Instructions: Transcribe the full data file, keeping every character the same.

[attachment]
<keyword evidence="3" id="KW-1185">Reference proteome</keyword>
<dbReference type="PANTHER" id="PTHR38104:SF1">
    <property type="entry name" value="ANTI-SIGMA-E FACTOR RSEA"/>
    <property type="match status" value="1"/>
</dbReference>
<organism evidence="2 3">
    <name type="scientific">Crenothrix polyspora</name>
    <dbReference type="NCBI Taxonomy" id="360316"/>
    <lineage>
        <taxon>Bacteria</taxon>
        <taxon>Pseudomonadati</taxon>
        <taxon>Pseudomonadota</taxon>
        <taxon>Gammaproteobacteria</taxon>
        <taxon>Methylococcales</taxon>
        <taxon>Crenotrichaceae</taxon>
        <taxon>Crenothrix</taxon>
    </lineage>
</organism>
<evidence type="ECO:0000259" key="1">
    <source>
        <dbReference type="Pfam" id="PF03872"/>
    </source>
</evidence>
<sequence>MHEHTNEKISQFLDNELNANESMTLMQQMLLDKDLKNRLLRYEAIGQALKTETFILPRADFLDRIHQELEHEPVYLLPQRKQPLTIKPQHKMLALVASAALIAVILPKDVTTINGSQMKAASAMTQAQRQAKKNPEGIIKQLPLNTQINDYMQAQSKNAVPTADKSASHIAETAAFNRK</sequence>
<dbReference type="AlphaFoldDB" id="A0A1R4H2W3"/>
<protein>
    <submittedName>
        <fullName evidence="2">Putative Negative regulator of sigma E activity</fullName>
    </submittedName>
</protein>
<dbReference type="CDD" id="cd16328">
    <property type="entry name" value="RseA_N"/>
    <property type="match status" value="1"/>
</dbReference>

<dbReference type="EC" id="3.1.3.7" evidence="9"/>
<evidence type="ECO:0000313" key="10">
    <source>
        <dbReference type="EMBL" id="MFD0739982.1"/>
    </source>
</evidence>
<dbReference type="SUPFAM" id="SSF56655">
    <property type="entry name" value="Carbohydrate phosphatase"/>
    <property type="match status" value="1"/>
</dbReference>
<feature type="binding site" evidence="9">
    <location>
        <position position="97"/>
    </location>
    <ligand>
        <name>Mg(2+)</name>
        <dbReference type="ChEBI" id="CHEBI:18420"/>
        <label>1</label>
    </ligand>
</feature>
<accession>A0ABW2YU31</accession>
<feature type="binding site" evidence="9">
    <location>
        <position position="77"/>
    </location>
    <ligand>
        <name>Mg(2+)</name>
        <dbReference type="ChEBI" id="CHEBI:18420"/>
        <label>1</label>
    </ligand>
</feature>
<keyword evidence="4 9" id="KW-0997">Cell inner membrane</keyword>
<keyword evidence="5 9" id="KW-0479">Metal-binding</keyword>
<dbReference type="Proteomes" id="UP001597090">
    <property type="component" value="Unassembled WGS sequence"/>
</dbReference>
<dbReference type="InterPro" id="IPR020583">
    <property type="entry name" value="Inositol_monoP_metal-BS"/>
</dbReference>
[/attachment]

<keyword evidence="3" id="KW-1185">Reference proteome</keyword>
<dbReference type="PANTHER" id="PTHR38104:SF1">
    <property type="entry name" value="ANTI-SIGMA-E FACTOR RSEA"/>
    <property type="match status" value="1"/>
</dbReference>
<organism evidence="2 3">
    <name type="scientific">Crenothrix polyspora</name>
    <dbReference type="NCBI Taxonomy" id="360316"/>
    <lineage>
        <taxon>Bacteria</taxon>
        <taxon>Pseudomonadati</taxon>
        <taxon>Pseudomonadota</taxon>
        <taxon>Gammaproteobacteria</taxon>
        <taxon>Methylococcales</taxon>
        <taxon>Crenotrichaceae</taxon>
        <taxon>Crenothrix</taxon>
    </lineage>
</organism>
<evidence type="ECO:0000259" key="1">
    <source>
        <dbReference type="Pfam" id="PF03872"/>
    </source>
</evidence>
<sequence>MHEHTNEKISQFLDNELNANESMTLMQQMLLDKDLKNRLLRYEAIGQALKTETFILPRADFLDRIHQELEHEPVYLLPQRKQPLTIKPQHKMLALVASAALIAVILPKDVTTINGSQMKAASAMTQAQRQAKKNPEGIIKQLPLNTQINDYMQAQSKNAVPTADKSASHIAETAAFNRK</sequence>
<dbReference type="AlphaFoldDB" id="A0A1R4H2W3"/>
<protein>
    <submittedName>
        <fullName evidence="2">Putative Negative regulator of sigma E activity</fullName>
    </submittedName>
</protein>
<dbReference type="CDD" id="cd16328">
    <property type="entry name" value="RseA_N"/>
    <property type="match status" value="1"/>
</dbReference>

<dbReference type="EC" id="3.1.3.7" evidence="9"/>
<evidence type="ECO:0000313" key="10">
    <source>
        <dbReference type="EMBL" id="MFD0739982.1"/>
    </source>
</evidence>
<dbReference type="SUPFAM" id="SSF56655">
    <property type="entry name" value="Carbohydrate phosphatase"/>
    <property type="match status" value="1"/>
</dbReference>
<feature type="binding site" evidence="9">
    <location>
        <position position="97"/>
    </location>
    <ligand>
        <name>Mg(2+)</name>
        <dbReference type="ChEBI" id="CHEBI:18420"/>
        <label>1</label>
    </ligand>
</feature>
<accession>A0ABW2YU31</accession>
<feature type="binding site" evidence="9">
    <location>
        <position position="77"/>
    </location>
    <ligand>
        <name>Mg(2+)</name>
        <dbReference type="ChEBI" id="CHEBI:18420"/>
        <label>1</label>
    </ligand>
</feature>
<keyword evidence="4 9" id="KW-0997">Cell inner membrane</keyword>
<keyword evidence="5 9" id="KW-0479">Metal-binding</keyword>
<dbReference type="Proteomes" id="UP001597090">
    <property type="component" value="Unassembled WGS sequence"/>
</dbReference>
<dbReference type="InterPro" id="IPR020583">
    <property type="entry name" value="Inositol_monoP_metal-BS"/>
</dbReference>